Obituary for Athanasios Vulgaropulos
"Athanasios A. Vulgaropulos of Waltham, MA, passed away peacefully in his sleep, on April 6, 2017. Devoted husband and father. He will be deeply missed by his five children and their partners, and ten grandchildren. He cared about people and cherished his friendships. His interests included science, music, and education. He enjoyed a fulfilling career as a Hydraulic and Civil Engineer. He was a leader in the Greek-American community. He volunteered for medical and political causes."
Thanasis had many fond memories of his early childhood in Thessaloniki, Greece. His mother played the mandolin and Thanasis learned to play violin and piano. His family had lively parties with music, dancing and great food.
His father had considered moving his family to America, to join his two brothers, but stayed in Greece after finding a good job. When Thanasis was 6 years old, he received a letter from his uncle Constantinos, who had moved to Lowell, Massachusetts. He encouraged young Thanasis to study hard- in order to be accepted into an American university. Thanasis was inspired and determined to achieve his best.
Within a few years, WWII had begun. Thanasis was resourceful, and at age 10, built a bombshelter for his family. However, Thanasis and his family could not shield themselves from witnessing the brutality of war. He along with many others grieved the loss of friends
and relatives who were killed during the occupation.
After the war ended, Thanasis was hopeful for his future. In high school, he studied science, played soccer and exercised regularly.
He graduated high school from Anatolia College and was accepted by an American university. Although he would deeply miss his parents, brothers, relatives and friends in Greece, he was excited to pursue an education in America. He was welcomed by his uncles and their dear families, in Lowell, MA. Within a few months, his beloved uncle Constantinos suddenly passed away. Thanasis was heart-broken and wanted to return home to Greece. At the urging of his relatives, he stayed and finished his studies.
Thanasis earned a bachelor’s degree in Civil Engineering and a master’s degree in Hydraulic Engineering, from the Massachusetts Institute of Technology, in Cambridge, MA. He worked on numerous waterway projects in Boston Harbor, Massachusetts, as well as other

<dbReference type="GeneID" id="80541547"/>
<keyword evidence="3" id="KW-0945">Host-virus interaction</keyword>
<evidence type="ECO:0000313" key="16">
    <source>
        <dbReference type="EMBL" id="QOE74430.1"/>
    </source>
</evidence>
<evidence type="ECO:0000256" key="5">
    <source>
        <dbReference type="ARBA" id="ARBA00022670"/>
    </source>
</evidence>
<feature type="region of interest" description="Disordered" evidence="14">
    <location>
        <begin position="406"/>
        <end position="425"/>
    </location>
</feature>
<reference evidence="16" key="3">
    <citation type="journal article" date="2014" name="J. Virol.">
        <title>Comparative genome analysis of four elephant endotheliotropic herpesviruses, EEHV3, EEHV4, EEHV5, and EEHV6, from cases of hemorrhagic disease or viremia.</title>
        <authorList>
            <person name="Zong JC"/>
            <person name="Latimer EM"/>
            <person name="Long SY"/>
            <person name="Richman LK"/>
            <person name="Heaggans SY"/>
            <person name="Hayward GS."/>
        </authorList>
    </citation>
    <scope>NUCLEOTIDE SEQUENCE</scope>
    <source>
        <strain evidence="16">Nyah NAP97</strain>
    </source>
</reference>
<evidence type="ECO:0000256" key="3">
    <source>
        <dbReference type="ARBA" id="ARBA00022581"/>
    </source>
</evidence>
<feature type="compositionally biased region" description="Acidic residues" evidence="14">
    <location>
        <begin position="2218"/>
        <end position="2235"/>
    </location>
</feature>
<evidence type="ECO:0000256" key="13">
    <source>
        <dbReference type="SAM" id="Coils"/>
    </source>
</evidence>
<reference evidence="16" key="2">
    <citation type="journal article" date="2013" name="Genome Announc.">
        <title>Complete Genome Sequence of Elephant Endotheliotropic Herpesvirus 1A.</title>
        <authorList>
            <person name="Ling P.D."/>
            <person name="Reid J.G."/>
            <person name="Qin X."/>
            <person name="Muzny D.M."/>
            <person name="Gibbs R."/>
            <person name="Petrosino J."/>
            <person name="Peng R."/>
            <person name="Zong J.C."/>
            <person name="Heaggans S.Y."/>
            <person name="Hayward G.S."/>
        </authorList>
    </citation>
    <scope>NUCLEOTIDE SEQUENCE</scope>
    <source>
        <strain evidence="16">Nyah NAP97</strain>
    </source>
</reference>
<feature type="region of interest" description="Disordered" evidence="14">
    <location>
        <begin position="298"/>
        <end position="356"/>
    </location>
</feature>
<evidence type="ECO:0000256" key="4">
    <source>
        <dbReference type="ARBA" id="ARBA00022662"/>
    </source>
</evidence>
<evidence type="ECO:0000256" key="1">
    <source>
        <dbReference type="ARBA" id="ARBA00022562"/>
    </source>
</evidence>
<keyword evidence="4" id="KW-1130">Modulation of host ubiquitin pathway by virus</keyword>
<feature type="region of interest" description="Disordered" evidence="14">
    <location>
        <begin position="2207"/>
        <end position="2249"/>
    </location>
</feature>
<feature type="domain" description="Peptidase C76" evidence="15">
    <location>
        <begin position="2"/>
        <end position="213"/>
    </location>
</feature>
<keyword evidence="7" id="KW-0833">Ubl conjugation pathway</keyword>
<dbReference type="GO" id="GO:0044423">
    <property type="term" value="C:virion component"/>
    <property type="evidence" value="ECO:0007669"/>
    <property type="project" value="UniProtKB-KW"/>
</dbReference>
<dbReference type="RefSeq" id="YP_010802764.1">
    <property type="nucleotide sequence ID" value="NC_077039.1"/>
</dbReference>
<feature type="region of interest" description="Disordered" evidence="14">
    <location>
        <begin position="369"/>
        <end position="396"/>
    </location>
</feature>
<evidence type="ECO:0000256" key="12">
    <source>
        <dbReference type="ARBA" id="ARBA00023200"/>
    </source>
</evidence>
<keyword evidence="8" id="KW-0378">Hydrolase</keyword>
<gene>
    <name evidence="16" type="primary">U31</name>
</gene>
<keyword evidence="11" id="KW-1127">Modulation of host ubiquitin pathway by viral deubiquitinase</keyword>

states and in the Caribbean. Thanasis was innovative and relished solving complex problems. For one project, he developed a new method of measuring water flow rate to solve drainage problems.
During this time, Thanasis married and had five children. He was a devoted father who shared his many interests with his children- science, music, problem-solving, fixing things, singing, dancing,
Greek and foreign culture, history, cooking, art, volunteering,
travel, playing games and sports.
He followed tradition in some aspects of his life, but advocated for progress in other areas. He taught his children to question yet respect authority and hierarchy within organizations. Thanasis envisioned a future where people could live they way they wanted (as long as they didn’t injure others) and was disappointed that those decisions could be overturned by people in power.
Thanasis liked people and cherished his many friends. He also valued being part of the Greek community. Thanasis and his family regularly attended the Taxiarchae Greek Orthodox Church in Watertown, MA. They volunteered during the Greek festivals and enjoyed dancing with their friends and savoring the delicious food.
Thanasis welcomed Greek newcomers to the Boston area. He offered to take them on informal tours of Boston- sharing his knowledge of historic places. He wanted to expand the Greek community and his large network of friends. He invited them to local events and introduced them to other Greeks, so they could enhance their careers and friendships.
He was one of the volunteer radio announcers for the WNTN "Greek Cultural Radio Hour", as a member of the Greek Cultural Association of Boston, for many years. Thanasis discussed a variety of topics in Greek culture and interviewed Greek Americans.
For several years, Thanasis enjoyed singing and sometimes playing the piano, along with many other volunteers, as a chorus, for the residents of the Hellenic Rehabilitation and Nursing Home. He also participated in fund-raising for Greek organizations, such as the
Hellenic Children’s Cardiac Fund.
Thanasis is survived by his five children and their spouses.
Funeral Service will be held on April 21, 2017 at the Taxiarchae Greek Orthodox Church, 25 Bigelow Ave., Watertown, MA at 1PM. VIsiting hours will be held on April 20, 2017 at the funeral home from 4PM to 8PM. Dear friends, donations, in lieu of flowers, in memory of Thanasis, can be made directly to the following charities that he supported.
AHEPA (American Hellenic Educational Progressive Association) -
or AHEPA chapter# 406,
c/o Taxiarchae Greek Orthodox Church
25 Bigelow Ave, Watertown MA 02472
Anatolia College and American College of Thessaloniki -
Pan-Macedonian Association of Boston Philippos and Cleopatra -